Doctor Who and Impressionism

I know this is supposed to be a blog about Polish music, etc., but I’d like to talk about this week’s Doctor Who episode (as aired on BBC America).  There is a connection to Polish folk dancing… for me that is, but more about that later.

Even though I watch the old shows now on DVD, I was never a fan  of Doctor Who, that is, until Christopher Eccleston first uttered the immortal phrase:  “Run!”,  all the way until David Tennant tearfully said:  “I don’t want to go!”

Those shows had a very real feeling, and I laughed and I cried and I loved.  But this new series with Matt Smith seems to have gone back to the cartoonish look for me.  Nothing wrong with the Doctor, but there are some annoyances in the scripts, and the production gives the show that old “wobbly set” look, doesn’t it?

That said, I love the latest episode:  Vincent and the Doctor !! I even cried !!

First of all the look fit perfectly with the Impressionistic style of Vincent Van Gogh !  (I loved what they did to the sky !!) And the story line was not the usual … the Doctor fighting a monster, with a historical figure like Dickens or Shakespeare along for the ride…  This show was about Van Gogh, with the monster as incidental.

Now, I’m not a fan of Impressionism, nor of Van Gogh, but I was totally able to feel Amy’s awe at being in Vincent’s presence, and the thrill of  being in the artist’s home, surrounded by his paintings.  I had that same experience when the Mazowsze Polish Folk Song and Dance Company’s head choreographer, Witold Zapała invited me to Karolin to watch him work with the dancers.  It just doesn’t get better than that !!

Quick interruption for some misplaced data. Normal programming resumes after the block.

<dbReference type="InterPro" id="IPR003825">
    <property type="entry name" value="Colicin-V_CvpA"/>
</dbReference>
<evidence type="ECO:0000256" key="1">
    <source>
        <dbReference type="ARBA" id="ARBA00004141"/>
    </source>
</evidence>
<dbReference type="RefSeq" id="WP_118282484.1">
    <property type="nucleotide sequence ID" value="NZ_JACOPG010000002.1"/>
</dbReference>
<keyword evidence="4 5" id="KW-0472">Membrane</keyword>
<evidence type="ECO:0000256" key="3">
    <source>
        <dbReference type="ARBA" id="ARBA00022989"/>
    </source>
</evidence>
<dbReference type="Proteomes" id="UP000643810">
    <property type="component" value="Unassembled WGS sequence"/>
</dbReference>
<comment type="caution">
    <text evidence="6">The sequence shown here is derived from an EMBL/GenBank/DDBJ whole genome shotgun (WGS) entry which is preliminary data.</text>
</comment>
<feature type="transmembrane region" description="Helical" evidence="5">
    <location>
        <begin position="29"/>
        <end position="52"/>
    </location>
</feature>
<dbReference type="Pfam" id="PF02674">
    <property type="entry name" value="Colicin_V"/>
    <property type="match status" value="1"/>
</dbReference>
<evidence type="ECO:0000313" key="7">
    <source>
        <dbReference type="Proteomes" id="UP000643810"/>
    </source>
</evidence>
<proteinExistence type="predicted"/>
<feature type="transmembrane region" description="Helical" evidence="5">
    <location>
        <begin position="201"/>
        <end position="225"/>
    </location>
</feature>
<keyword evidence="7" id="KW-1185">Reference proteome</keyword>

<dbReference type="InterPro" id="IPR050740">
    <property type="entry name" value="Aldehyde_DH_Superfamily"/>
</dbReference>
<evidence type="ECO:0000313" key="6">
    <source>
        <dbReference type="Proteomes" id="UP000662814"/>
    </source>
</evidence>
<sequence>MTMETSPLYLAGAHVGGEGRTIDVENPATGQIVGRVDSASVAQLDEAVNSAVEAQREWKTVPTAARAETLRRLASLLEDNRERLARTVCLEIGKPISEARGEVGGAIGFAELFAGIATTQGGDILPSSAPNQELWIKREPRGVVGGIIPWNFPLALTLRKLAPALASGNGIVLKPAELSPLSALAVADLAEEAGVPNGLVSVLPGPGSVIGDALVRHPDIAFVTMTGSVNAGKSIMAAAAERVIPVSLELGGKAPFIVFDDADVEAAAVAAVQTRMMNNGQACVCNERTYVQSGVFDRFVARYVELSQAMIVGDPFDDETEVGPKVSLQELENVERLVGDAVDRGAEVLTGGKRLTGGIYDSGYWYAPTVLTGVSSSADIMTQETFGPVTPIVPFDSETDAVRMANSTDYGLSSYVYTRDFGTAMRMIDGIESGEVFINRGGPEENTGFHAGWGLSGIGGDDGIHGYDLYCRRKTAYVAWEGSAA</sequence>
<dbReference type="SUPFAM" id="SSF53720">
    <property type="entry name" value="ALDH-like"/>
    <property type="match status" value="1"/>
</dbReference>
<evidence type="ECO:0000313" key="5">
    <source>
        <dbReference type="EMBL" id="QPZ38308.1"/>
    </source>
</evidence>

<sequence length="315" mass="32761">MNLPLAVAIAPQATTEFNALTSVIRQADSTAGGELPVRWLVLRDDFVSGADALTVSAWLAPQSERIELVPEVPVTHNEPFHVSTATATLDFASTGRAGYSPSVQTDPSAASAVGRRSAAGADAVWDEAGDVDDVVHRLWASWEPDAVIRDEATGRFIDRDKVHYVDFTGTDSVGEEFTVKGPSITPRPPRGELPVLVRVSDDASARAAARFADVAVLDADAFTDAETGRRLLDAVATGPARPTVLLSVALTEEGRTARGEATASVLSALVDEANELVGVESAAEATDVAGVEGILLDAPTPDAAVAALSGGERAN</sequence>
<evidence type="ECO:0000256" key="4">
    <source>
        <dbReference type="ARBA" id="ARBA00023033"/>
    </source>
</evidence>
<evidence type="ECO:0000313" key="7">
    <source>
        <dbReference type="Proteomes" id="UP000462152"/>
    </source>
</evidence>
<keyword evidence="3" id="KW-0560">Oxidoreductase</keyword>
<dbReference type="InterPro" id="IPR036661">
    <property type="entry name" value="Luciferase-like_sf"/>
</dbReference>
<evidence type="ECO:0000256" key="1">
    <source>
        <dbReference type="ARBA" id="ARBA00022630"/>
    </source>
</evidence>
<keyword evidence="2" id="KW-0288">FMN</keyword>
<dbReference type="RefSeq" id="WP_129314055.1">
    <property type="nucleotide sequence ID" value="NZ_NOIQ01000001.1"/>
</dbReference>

Of course, with Doctor Who, this is all the  more poignient because Amy has recently suffered a loss, which she does not remember, and Vincent Van Gogh is also not long for the world.   The best part, of course, was the ending, when the Doctor transports the artist to the future so that he can see how beloved he has become in our time.  The actor playing Van Gogh did a remarkable job in conveying his emotions.

As for the monster…well, the Moral of the Story is that Vincent saw things that the rest of us cannot.  That is why his paintings look the way they do.  I finally have an understanding and appreciation of the Impressionist.


About Łowiczanka

I'm a former dancer who loves all things Polish, especially the music... whether it be folk songs and dances from Poland, or polka music from Chicago. Oh, yes, and I love pierogi !
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8 Responses to Doctor Who and Impressionism

  1. richardsblah says:

    Interesting blog. I also loved the way that episode explored the idea that great artists really do see the world differently. And I liked that it avoided any cliches about the monster being Van Gogh’s personal demons made real, or whatever. There was something in Tony Curran’s performance that definitely resonated with me emotionally, and his joyful realisation at the end that he will eventually be understood was what pushed me to tears. Great episode.

    I’m of the generation that grew up watching original Doctor Who; with Pertwee, Baker and Davison. Back then, the shonky sets and crappy special effects only served to illustrate how great some of the scripts were. They had to be! It took me a very long time to warm to the new shows. I found both Eccleston and Tennant to be rather weak actors in the role, compared to their predecessors. Matt Smith, however, has been a revelation. I have to say, I’ve found the production values of Smith’s season to be a lot better than those of Tennant’s. More location-based, less tacky coloured lighting. I love Doctor Who again! 🙂

  2. Persia says:

    I guess it depends on when you started watching Doctor Who when it comes to which Doctor and which style of show you like.
    The”wobbly set” cartoonish look, as Lowiczanka calls it, and the simplistic writing put me off from the older series, but Patrick Troughton and Jon Pertwee were great Doctors ! I really started watching with Chris Eccleston. The show suddenly looked like real-life, and not sci-fi.